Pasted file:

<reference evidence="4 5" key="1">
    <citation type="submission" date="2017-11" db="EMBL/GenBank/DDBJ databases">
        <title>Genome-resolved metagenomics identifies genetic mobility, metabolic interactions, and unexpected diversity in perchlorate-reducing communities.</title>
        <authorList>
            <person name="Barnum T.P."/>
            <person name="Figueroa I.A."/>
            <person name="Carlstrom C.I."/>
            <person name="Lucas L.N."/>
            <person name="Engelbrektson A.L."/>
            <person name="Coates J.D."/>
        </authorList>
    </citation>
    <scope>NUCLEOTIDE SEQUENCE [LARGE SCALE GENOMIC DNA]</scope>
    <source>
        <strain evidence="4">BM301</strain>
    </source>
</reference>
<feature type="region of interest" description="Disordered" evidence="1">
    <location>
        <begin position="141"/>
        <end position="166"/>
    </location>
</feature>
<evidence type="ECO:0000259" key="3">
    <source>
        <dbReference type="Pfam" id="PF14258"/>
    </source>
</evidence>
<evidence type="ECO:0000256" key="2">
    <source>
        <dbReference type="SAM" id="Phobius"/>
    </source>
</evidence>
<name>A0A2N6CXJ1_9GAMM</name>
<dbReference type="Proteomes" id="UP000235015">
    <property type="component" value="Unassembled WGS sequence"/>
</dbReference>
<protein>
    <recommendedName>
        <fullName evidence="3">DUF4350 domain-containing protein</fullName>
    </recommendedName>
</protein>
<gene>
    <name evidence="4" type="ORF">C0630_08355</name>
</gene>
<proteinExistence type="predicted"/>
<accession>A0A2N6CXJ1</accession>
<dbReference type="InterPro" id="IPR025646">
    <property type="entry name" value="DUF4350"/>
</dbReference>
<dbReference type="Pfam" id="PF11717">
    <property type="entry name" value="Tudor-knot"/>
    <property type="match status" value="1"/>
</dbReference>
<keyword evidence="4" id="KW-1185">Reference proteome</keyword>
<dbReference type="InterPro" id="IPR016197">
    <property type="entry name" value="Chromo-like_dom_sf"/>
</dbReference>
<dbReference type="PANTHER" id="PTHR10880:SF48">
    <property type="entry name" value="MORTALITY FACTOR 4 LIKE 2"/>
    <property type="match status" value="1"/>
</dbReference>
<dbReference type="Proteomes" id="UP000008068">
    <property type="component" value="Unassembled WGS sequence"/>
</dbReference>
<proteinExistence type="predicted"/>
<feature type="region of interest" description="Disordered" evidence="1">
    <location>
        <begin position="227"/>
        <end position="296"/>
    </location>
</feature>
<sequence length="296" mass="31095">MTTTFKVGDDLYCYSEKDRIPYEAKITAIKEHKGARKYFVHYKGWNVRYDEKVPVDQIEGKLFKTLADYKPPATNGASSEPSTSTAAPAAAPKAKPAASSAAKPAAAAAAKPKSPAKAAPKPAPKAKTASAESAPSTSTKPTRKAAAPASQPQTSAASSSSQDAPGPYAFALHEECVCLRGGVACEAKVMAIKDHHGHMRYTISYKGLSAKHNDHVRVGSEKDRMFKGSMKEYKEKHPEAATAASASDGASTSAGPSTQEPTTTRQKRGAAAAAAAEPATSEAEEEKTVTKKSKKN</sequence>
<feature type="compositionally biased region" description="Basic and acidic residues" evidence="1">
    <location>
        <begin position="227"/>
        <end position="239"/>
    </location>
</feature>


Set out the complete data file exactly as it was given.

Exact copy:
<reference evidence="4 5" key="1">
    <citation type="submission" date="2017-11" db="EMBL/GenBank/DDBJ databases">
        <title>Genome-resolved metagenomics identifies genetic mobility, metabolic interactions, and unexpected diversity in perchlorate-reducing communities.</title>
        <authorList>
            <person name="Barnum T.P."/>
            <person name="Figueroa I.A."/>
            <person name="Carlstrom C.I."/>
            <person name="Lucas L.N."/>
            <person name="Engelbrektson A.L."/>
            <person name="Coates J.D."/>
        </authorList>
    </citation>
    <scope>NUCLEOTIDE SEQUENCE [LARGE SCALE GENOMIC DNA]</scope>
    <source>
        <strain evidence="4">BM301</strain>
    </source>
</reference>
<feature type="region of interest" description="Disordered" evidence="1">
    <location>
        <begin position="141"/>
        <end position="166"/>
    </location>
</feature>
<evidence type="ECO:0000259" key="3">
    <source>
        <dbReference type="Pfam" id="PF14258"/>
    </source>
</evidence>
<evidence type="ECO:0000256" key="2">
    <source>
        <dbReference type="SAM" id="Phobius"/>
    </source>
</evidence>
<name>A0A2N6CXJ1_9GAMM</name>
<dbReference type="Proteomes" id="UP000235015">
    <property type="component" value="Unassembled WGS sequence"/>
</dbReference>
<protein>
    <recommendedName>
        <fullName evidence="3">DUF4350 domain-containing protein</fullName>
    </recommendedName>
</protein>
<gene>
    <name evidence="4" type="ORF">C0630_08355</name>
</gene>
<proteinExistence type="predicted"/>
<accession>A0A2N6CXJ1</accession>
<dbReference type="InterPro" id="IPR025646">
    <property type="entry name" value="DUF4350"/>
</dbReference>
<dbReference type="Pfam" id="PF11717">
    <property type="entry name" value="Tudor-knot"/>
    <property type="match status" value="1"/>
</dbReference>
<keyword evidence="4" id="KW-1185">Reference proteome</keyword>
<dbReference type="InterPro" id="IPR016197">
    <property type="entry name" value="Chromo-like_dom_sf"/>
</dbReference>
<dbReference type="PANTHER" id="PTHR10880:SF48">
    <property type="entry name" value="MORTALITY FACTOR 4 LIKE 2"/>
    <property type="match status" value="1"/>
</dbReference>
<dbReference type="Proteomes" id="UP000008068">
    <property type="component" value="Unassembled WGS sequence"/>
</dbReference>
<proteinExistence type="predicted"/>
<feature type="region of interest" description="Disordered" evidence="1">
    <location>
        <begin position="227"/>
        <end position="296"/>
    </location>
</feature>
<sequence length="296" mass="31095">MTTTFKVGDDLYCYSEKDRIPYEAKITAIKEHKGARKYFVHYKGWNVRYDEKVPVDQIEGKLFKTLADYKPPATNGASSEPSTSTAAPAAAPKAKPAASSAAKPAAAAAAKPKSPAKAAPKPAPKAKTASAESAPSTSTKPTRKAAAPASQPQTSAASSSSQDAPGPYAFALHEECVCLRGGVACEAKVMAIKDHHGHMRYTISYKGLSAKHNDHVRVGSEKDRMFKGSMKEYKEKHPEAATAASASDGASTSAGPSTQEPTTTRQKRGAAAAAAAEPATSEAEEEKTVTKKSKKN</sequence>
<feature type="compositionally biased region" description="Basic and acidic residues" evidence="1">
    <location>
        <begin position="227"/>
        <end position="239"/>
    </location>
</feature>